Small business rescue loans over $2M will be audited before forgiveness, Mnuchin says

Mnuchin said companies that tap the fund and are not eligible could face a criminal investigation

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Treasury Secretary Steven Mnuchin said Tuesday the federal government will perform a full audit on companies that receive a loan above $2 million from a fund intended to help small businesses survive the coronavirus pandemic.

"Before we forgive these loans, we’ll check every single one over $2 million," Mnuchin told FOX Business' Stuart Varney. "So anybody that took the money that shouldn’t have taken the money, one it won't be forgiven, and two, they may be subject to criminal liability, which is a big deal."

Congress created the Paycheck Protection Program last month as part of the massive stimulus package for businesses with fewer than 500 workers. If companies spend at least 75 percent of the money on maintaining payroll, the government will forgive it.

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The loan program, which resumed Monday morning, exhausted its initial $349 billion in funding within 13 days and was heavily criticized for granting loans to big, publicly traded companies — even as small businesses languished.

At least 222 public companies received forgivable loans totaling more than $870 million through the program, according to Washington D.C.-based data analytics firm FactSquared.

That includes $126.4 million received by three public companies overseen by luxury hotelier Monty Bennett. One of the companies, Ashford Hospitality Inc., applied for $76 million in aid in 117 separate loans, according to regulatory filings, making it the top recipient of the money.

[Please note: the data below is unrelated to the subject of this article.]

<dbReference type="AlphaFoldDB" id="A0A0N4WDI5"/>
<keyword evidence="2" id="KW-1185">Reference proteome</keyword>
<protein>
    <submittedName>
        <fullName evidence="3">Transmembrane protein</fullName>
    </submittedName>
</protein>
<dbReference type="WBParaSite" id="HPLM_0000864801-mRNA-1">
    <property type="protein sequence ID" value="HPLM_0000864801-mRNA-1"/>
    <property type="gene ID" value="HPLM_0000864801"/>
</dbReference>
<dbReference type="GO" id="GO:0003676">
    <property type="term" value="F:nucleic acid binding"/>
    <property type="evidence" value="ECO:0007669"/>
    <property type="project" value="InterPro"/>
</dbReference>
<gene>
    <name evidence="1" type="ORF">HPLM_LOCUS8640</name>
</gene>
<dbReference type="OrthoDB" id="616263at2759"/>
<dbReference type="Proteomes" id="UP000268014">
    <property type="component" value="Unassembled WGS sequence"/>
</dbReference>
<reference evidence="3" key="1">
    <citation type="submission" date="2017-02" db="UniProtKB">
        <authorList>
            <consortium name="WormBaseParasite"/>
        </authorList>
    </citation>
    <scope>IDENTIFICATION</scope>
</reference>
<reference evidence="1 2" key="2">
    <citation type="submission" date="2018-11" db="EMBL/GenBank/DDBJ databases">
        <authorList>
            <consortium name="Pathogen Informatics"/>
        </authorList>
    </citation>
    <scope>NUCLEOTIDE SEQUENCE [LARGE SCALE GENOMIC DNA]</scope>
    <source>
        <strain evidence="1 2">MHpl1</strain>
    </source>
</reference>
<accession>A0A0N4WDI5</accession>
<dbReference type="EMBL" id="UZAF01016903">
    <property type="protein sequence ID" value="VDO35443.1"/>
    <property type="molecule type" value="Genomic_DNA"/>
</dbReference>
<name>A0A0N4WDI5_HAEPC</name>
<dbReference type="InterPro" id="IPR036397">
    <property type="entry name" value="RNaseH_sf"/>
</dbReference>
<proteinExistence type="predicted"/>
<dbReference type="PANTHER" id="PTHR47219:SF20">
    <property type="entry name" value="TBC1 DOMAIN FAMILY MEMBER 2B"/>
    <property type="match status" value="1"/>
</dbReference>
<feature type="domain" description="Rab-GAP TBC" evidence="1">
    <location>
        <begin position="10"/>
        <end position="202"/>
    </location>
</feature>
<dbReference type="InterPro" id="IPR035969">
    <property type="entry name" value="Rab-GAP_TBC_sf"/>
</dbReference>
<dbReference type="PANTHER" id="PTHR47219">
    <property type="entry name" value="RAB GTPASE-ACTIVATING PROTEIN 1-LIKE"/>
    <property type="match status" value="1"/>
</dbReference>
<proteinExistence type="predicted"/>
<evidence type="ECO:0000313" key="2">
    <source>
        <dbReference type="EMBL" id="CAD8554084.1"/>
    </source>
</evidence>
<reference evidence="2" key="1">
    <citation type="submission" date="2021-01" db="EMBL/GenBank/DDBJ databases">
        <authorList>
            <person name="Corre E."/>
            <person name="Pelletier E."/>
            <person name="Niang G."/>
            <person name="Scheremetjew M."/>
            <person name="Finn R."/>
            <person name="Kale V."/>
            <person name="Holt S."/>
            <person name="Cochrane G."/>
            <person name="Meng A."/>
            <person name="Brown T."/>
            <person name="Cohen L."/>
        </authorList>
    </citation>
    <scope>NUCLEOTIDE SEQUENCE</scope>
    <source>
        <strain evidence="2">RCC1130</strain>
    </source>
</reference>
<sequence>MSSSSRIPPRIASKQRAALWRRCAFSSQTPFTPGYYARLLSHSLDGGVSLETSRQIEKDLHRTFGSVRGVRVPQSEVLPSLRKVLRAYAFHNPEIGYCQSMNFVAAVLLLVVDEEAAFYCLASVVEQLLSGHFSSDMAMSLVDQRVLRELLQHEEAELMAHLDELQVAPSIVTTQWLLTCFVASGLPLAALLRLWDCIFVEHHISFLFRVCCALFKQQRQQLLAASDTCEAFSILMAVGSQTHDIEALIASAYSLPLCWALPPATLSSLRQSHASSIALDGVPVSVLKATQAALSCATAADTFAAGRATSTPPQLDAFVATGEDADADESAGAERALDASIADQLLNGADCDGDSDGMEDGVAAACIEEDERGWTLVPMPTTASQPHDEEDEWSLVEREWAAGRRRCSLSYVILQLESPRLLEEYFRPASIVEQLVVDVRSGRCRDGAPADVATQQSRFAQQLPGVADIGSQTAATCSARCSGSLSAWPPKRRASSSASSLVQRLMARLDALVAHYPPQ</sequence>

Among the companies that have canceled the loans are Shake Shack, Potbelly Corporation and Ruth’s Hospitality Group. That money will be returned to the pot and made available to companies in the program’s second round of funding.

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The Los Angeles Lakers, the second most-valuable team in the National Basketball Association valued at $4.4 billion at the beginning of 2020, also tapped the fund, receiving a loan for $4.4 million. After the fund evaporated, however, the team announced that it would return the money.

"I’m a big Lakers fan, but I'm enraged they took that loan," Mnuchin said. "I’m glad they paid it back."

The Small Business Administration has since tried to close a loophole that allowed wealthy companies to secure loans, tightening the rules and pressuring public companies that tapped the fund to return the money. Companies applying for the relief must now certify that the loans are necessary and prove they can't turn to another source for help.

The agency told businesses to take into account their “current business activity and their ability to access other sources of liquidity” to support their operations before turning to the PPP. If borrowers accessed the aid before the Treasury issued the new guidance and repay the entire loan before May 7, 2020, it “will be deemed by the SBA to have made the required certification in good faith.”

TREASURY SAYS SOME PUBLIC COMPANIES NOT ELIGIBLE FOR SMALL-BUSINESS LOANS AFTER BACKLASH